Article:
Fortunately, I don’t have to reach back too far to recount a personal, but formative sports experience which has shaped the introduction of one of our recent initiatives. Shortly after settling in Westchester with a young family in the mid ‘90’s, I participated in a weekend early morning sandlot soccer game with neighboring dads (and one mom!). The numbers were originally sparse. We played 4 v 4 and used orange utility cones or garbage cans as goals. Word of the game spread quickly and within a few weeks we were playing with full sides, waiting players and real goals.
With a bow to nostalgia, we loved the games for the same reason we loved our neighborhood games from a generation ago:
Democratic Participation: All players regardless of ability or experience were welcome.
- Process over Result: The score was important right up until quitting time. We all had a family and a job waiting for us. The quality of the game or any individual would not be marginalized by overreaching competition.
- Love of Game: We all had an intrinsic and personal reason for playing. No hidden agendas. Nothing to prove.
- No financial burden: With the exception of buying a new ball at the beginning of the season and an end of year Bar B Que, there were no monetary impositions placed on any of the participants.
- No Idiots: The decent majority set the culture over the occasional irritant.
Emerging from a year of isolation and limited activity, the sandlot or “pick up” model of play is perfect for players with limited financial and community resources. Players do not have to be separated by ability, size or age. Multiple grids can be supervised with limited coaches as the game itself and not imposed direction of coaches dictated the play. Sandlot space over full fields opens the possibility of available space.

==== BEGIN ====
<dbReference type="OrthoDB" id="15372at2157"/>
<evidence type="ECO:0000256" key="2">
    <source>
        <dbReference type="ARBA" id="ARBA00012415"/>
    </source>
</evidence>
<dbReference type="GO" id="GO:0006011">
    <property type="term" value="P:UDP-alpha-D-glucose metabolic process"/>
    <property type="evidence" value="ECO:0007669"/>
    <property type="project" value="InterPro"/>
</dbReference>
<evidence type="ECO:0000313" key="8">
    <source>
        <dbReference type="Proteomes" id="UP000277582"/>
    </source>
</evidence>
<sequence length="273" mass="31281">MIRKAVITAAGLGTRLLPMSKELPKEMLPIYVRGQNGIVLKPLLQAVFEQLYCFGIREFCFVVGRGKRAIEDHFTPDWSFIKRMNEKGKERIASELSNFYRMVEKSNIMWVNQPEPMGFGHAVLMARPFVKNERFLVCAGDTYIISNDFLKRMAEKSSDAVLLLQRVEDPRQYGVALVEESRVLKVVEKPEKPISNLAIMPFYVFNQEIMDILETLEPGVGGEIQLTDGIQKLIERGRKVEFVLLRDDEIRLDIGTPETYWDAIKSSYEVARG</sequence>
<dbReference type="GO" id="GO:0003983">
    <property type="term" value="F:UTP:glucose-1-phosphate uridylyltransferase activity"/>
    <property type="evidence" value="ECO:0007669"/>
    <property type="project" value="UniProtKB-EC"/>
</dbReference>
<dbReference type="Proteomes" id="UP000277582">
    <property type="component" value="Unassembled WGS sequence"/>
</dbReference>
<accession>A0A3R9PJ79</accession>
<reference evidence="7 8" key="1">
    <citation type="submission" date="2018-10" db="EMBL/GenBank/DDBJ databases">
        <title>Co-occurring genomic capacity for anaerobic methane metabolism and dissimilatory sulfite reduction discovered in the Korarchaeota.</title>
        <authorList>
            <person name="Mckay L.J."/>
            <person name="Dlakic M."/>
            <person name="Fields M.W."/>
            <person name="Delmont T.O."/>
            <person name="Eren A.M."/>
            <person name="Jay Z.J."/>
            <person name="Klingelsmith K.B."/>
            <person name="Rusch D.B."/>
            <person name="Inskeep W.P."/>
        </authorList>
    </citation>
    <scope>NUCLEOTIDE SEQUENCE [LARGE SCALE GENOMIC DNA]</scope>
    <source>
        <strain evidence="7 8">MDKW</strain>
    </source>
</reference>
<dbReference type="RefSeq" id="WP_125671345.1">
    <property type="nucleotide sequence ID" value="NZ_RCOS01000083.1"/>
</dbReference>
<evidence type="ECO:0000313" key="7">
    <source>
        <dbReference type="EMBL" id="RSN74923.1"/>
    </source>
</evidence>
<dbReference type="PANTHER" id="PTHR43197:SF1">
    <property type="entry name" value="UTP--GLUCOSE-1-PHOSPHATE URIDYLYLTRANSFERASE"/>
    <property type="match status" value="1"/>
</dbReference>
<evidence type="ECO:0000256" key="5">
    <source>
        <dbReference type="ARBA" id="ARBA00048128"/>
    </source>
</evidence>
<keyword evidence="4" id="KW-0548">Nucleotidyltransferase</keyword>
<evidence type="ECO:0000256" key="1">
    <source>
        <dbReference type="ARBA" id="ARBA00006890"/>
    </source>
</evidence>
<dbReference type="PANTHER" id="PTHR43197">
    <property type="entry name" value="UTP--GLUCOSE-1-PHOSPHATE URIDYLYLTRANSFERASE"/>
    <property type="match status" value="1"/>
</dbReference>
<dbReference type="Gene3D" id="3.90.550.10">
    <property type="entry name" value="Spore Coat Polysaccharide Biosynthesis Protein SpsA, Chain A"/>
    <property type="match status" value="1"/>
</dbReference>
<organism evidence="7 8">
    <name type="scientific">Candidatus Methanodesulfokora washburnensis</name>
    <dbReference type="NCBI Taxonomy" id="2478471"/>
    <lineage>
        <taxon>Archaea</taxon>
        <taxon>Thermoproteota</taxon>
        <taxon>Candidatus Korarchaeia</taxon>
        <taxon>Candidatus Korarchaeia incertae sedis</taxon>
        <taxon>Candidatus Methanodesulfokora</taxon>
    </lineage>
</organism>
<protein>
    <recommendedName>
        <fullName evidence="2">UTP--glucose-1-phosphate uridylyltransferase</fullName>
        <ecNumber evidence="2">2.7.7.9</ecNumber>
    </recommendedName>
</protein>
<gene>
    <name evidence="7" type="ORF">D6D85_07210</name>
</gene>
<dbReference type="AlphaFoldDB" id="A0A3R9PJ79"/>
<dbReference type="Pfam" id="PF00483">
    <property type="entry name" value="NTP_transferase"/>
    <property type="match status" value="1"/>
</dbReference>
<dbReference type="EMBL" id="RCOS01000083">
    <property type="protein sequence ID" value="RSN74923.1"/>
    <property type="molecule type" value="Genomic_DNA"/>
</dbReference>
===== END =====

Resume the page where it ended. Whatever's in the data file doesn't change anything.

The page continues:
Additionally, with players and not leagues assuming leadership roles, you can throw out the costs of administration, uniforms, and referee costs. And finally, parents can enjoy watching their kids play with reckless abandon from the perch of their local neighborhood, without transporting them to another county or state.
This season, in partnership with the White Plains Recreation Department we have launched our own Pick Up Soccer Program. Played on a non-descript field space in a lesser known park in the White Plains community, the weekly game brings in over thirty players from 5 different communities across multiple zip codes. Players range in age from 8-14 years of age with one coach and high school teen leaders facilitating the play. Two to three grids accommodate the varying age groups. The high school players participate as both role players and supporters to positively support the play. Missing are the sounds of referee whistles, coaches, and parents. The voices of the players rule the play space.
The cost of operating the program is minimal. The recreation department is happy to share the community space in support of their families who are offered the program at no charge. Each week the numbers grow as players return with friends and teammates from their own club programs. Whether or not this marks a reset from the emergence of COVID only time will tell.
I look forward to keeping you posted.
Head Coach, Backyard Sports Cares